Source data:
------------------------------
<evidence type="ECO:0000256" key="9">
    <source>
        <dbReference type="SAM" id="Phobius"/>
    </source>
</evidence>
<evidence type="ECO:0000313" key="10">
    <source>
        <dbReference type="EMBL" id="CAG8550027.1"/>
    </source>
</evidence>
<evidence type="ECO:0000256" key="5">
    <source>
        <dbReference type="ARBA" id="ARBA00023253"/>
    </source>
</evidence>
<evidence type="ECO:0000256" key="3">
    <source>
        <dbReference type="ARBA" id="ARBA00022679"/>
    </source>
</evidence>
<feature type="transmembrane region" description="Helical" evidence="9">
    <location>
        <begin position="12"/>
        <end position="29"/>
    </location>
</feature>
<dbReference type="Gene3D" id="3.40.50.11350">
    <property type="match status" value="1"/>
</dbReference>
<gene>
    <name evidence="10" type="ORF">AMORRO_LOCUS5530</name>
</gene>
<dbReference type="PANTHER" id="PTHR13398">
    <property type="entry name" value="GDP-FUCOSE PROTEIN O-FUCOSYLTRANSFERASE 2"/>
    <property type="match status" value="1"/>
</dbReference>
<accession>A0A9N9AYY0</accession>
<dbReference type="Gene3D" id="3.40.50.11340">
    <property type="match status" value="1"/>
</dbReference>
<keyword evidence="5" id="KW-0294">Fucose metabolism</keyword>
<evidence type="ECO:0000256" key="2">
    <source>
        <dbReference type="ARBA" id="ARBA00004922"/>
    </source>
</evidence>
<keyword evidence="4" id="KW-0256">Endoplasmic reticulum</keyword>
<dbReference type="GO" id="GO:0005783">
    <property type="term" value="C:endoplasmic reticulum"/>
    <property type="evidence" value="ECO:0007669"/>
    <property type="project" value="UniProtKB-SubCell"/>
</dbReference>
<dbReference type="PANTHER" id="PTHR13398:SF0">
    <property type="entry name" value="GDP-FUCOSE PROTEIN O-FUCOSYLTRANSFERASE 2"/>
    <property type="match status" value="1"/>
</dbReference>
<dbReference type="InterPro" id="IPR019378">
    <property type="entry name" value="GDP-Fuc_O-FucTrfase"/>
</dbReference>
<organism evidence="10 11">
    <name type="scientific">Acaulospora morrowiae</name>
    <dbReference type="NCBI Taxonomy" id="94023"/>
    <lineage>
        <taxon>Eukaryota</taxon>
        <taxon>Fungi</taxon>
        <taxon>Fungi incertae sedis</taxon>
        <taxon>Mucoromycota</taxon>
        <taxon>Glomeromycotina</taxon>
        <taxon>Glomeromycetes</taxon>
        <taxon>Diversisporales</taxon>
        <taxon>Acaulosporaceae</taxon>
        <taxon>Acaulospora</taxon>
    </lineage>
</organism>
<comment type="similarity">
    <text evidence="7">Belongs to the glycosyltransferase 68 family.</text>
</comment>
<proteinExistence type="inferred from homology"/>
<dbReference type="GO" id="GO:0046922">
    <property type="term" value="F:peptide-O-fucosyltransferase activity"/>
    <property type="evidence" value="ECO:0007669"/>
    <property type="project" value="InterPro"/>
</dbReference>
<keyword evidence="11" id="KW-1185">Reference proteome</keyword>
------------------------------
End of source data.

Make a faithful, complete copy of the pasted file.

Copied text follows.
<evidence type="ECO:0000256" key="9">
    <source>
        <dbReference type="SAM" id="Phobius"/>
    </source>
</evidence>
<evidence type="ECO:0000313" key="10">
    <source>
        <dbReference type="EMBL" id="CAG8550027.1"/>
    </source>
</evidence>
<evidence type="ECO:0000256" key="5">
    <source>
        <dbReference type="ARBA" id="ARBA00023253"/>
    </source>
</evidence>
<evidence type="ECO:0000256" key="3">
    <source>
        <dbReference type="ARBA" id="ARBA00022679"/>
    </source>
</evidence>
<feature type="transmembrane region" description="Helical" evidence="9">
    <location>
        <begin position="12"/>
        <end position="29"/>
    </location>
</feature>
<dbReference type="Gene3D" id="3.40.50.11350">
    <property type="match status" value="1"/>
</dbReference>
<gene>
    <name evidence="10" type="ORF">AMORRO_LOCUS5530</name>
</gene>
<dbReference type="PANTHER" id="PTHR13398">
    <property type="entry name" value="GDP-FUCOSE PROTEIN O-FUCOSYLTRANSFERASE 2"/>
    <property type="match status" value="1"/>
</dbReference>
<accession>A0A9N9AYY0</accession>
<dbReference type="Gene3D" id="3.40.50.11340">
    <property type="match status" value="1"/>
</dbReference>
<keyword evidence="5" id="KW-0294">Fucose metabolism</keyword>
<evidence type="ECO:0000256" key="2">
    <source>
        <dbReference type="ARBA" id="ARBA00004922"/>
    </source>
</evidence>
<keyword evidence="4" id="KW-0256">Endoplasmic reticulum</keyword>
<dbReference type="GO" id="GO:0005783">
    <property type="term" value="C:endoplasmic reticulum"/>
    <property type="evidence" value="ECO:0007669"/>
    <property type="project" value="UniProtKB-SubCell"/>
</dbReference>
<dbReference type="PANTHER" id="PTHR13398:SF0">
    <property type="entry name" value="GDP-FUCOSE PROTEIN O-FUCOSYLTRANSFERASE 2"/>
    <property type="match status" value="1"/>
</dbReference>
<dbReference type="InterPro" id="IPR019378">
    <property type="entry name" value="GDP-Fuc_O-FucTrfase"/>
</dbReference>
<organism evidence="10 11">
    <name type="scientific">Acaulospora morrowiae</name>
    <dbReference type="NCBI Taxonomy" id="94023"/>
    <lineage>
        <taxon>Eukaryota</taxon>
        <taxon>Fungi</taxon>
        <taxon>Fungi incertae sedis</taxon>
        <taxon>Mucoromycota</taxon>
        <taxon>Glomeromycotina</taxon>
        <taxon>Glomeromycetes</taxon>
        <taxon>Diversisporales</taxon>
        <taxon>Acaulosporaceae</taxon>
        <taxon>Acaulospora</taxon>
    </lineage>
</organism>
<comment type="similarity">
    <text evidence="7">Belongs to the glycosyltransferase 68 family.</text>
</comment>
<proteinExistence type="inferred from homology"/>
<dbReference type="GO" id="GO:0046922">
    <property type="term" value="F:peptide-O-fucosyltransferase activity"/>
    <property type="evidence" value="ECO:0007669"/>
    <property type="project" value="InterPro"/>
</dbReference>
<keyword evidence="11" id="KW-1185">Reference proteome</keyword>